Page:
Monday, August 24, 2009

From Dahlonega to Nova Scotia

Luckily, I did not have to travel the distance from Dahlonega, Georgia, to Nova Scotia, but my brother Simon, the storm chaser--also known as "Crazy Uncle Simon" to the boys--did have to drive from Norman, Oklahoma, to Topeka, Kansas, through Dayton, Ohio, across to New Jersey and then up to that Western Canadian town. His prize? Hurricane Bill.

Apparently, he was even interviewed live on the Weather Channel. But what else is new? I hope he had fun with that drive.


I'll get to Dahlonega eventually. (You don't just name-drop Dahlonega for no reason, you know.) But first, let me catch everyone up on my weekend with Tammy and Will (Reese was having a "Daddy" weekend).

On Saturday, I spent the morning working like some obsessed mathematician on those crazy XSLT style sheets. I've made it about a quarter of the way through them, and received confirmation just this morning (Monday) that I did them correctly. Go me! Not bad for an English Lit major. A little bit of Shakespeare, a whole lot of programming.

Tammy saved me from myself by getting us out of our apartment and over to her parents' house. We visited for a bit, and then all four of us ventured over to watch the Gwinnett Braves (or G-Braves as we call 'em down this way) play the Charlotte Knights in some AAA minor league baseball action.

Grandma Linda bought Will a little G-Braves shirt, Grandpa Ed bought us all dinner, and the G-Braves delivered us a win (3-2). The evening was perfect, and so was the atmosphere. I've been to a few different minor league games in different cities and at different levels, but they all share one thing in common: The minor leagues always rock the socks off the major leagues in how family friendly their games are. Sure, you don't know anyone on the roster (and if you did, you wouldn't know if they'll be there from one game to the next), but the games are just fun. From the mascot hijinx to the kid races around the bases, the minor league games just make the spectators feel more involved.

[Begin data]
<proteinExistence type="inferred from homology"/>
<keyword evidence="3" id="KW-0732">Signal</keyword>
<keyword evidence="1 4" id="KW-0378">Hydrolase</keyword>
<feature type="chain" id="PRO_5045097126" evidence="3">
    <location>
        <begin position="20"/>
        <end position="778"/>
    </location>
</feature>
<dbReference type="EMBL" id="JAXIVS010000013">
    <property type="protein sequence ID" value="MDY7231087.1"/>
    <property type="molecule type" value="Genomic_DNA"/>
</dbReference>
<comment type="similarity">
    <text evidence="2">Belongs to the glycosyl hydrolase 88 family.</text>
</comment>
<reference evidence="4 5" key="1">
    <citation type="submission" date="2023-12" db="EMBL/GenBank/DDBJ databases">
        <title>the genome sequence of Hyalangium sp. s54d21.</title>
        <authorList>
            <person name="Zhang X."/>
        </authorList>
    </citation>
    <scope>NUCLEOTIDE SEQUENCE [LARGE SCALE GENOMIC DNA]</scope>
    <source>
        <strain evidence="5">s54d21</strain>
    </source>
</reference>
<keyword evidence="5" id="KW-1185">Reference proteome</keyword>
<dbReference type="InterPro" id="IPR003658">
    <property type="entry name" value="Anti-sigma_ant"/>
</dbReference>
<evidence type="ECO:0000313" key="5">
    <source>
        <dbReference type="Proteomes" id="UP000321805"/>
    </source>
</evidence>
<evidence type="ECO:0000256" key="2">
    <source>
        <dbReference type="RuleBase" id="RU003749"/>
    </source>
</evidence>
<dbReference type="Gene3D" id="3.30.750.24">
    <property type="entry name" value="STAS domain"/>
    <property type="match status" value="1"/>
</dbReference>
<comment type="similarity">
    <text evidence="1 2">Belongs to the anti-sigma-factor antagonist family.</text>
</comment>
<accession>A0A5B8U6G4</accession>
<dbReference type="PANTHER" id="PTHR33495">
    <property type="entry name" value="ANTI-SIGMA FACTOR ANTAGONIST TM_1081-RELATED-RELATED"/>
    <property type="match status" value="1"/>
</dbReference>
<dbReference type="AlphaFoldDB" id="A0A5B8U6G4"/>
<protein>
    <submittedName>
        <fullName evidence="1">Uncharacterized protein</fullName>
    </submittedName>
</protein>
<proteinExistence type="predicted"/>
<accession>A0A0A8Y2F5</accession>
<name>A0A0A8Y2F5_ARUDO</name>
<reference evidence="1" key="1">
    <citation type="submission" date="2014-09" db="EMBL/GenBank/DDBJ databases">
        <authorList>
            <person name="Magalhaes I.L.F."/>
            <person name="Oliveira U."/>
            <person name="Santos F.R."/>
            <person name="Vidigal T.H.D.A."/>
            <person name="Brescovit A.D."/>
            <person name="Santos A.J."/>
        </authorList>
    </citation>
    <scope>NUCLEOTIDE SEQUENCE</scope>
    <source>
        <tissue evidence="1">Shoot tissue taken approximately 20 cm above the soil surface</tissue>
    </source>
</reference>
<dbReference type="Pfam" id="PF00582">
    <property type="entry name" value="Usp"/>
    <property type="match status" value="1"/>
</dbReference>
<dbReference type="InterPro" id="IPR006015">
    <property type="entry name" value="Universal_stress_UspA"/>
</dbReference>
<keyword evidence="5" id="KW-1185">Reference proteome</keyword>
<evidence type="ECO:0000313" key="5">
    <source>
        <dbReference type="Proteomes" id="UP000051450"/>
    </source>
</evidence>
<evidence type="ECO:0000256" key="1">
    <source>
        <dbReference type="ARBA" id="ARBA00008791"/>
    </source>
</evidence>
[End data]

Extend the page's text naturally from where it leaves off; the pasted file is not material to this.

Anyway, we got home in time to watch Tammy's favorite Saturday night show on RTN: Midnight Monster Hop. This time around, it was the black & white version of Sweeney Todd.

I don't think there's a time or place that has been or ever will be spookier than late 19th/early 20th Century London, England. From fogs to top hats, it's just a spooky place.


Sunday was the day we drove up to Dahlonega, GA. Apparently, the first U.S. gold rush happened in the Dahlonega area in 1828. So yeah, them thar hills is filled with those touristy gem stone places where kids sift through big clumps of dirt for gold and diamonds and rubies, but they end up with a tiny piece of quartz or some little green stones.

Anyway, we didn't go to any of them thar places. Instead, we visited the downtown historic district, which is just beautiful. They even have a horse-drawn carriage that can clop-clop-clop you around the square if you're into that kind of thing.

Big surprise: Tammy and I found some great stuff in the chocolate store, and I even purchased a peanut butter milkshake, which I can usually only find in Ohio at UDF. (In Ohio at UDF, though, I usually order a peanut butter and marshmallow milkshake with chocolate milk. So rich. So good.) The drive thar and back was totally awesome.

As we drove the hilly and winding roads, we listened to the soundtrack for Night of the Living Dead, because that's how we roll.


Today? I got a bunch of stuff done, despite losing my Internet connection for a few hours in the middle of the day (Charter's been doing that a lot lately). Watched the Jets and Ravens play their Monday night preseason game. Had a caramel pudding cup for dessert.


Jessie Carty said...

trying to imagine what listening to the night of the living dead soundtrack would be like...

Linda said...

Nice joint here. We travelled from b'more to lewes, delaware specifically to ride Hurricane Bill's waves. My son Will threw his 10 year bones into the surf, his father behind him, while I held daughter Lea's hands and jumped over gentler waves. I loved the surge, the power of the water, the way the tide tugged at our tows... Peace, Linda

Joy Yourcenar said...

Nova Scotia is definitely EASTERN Canada, right and up from Maine. It's only west if you are in PEI or Newfoundland. ;-)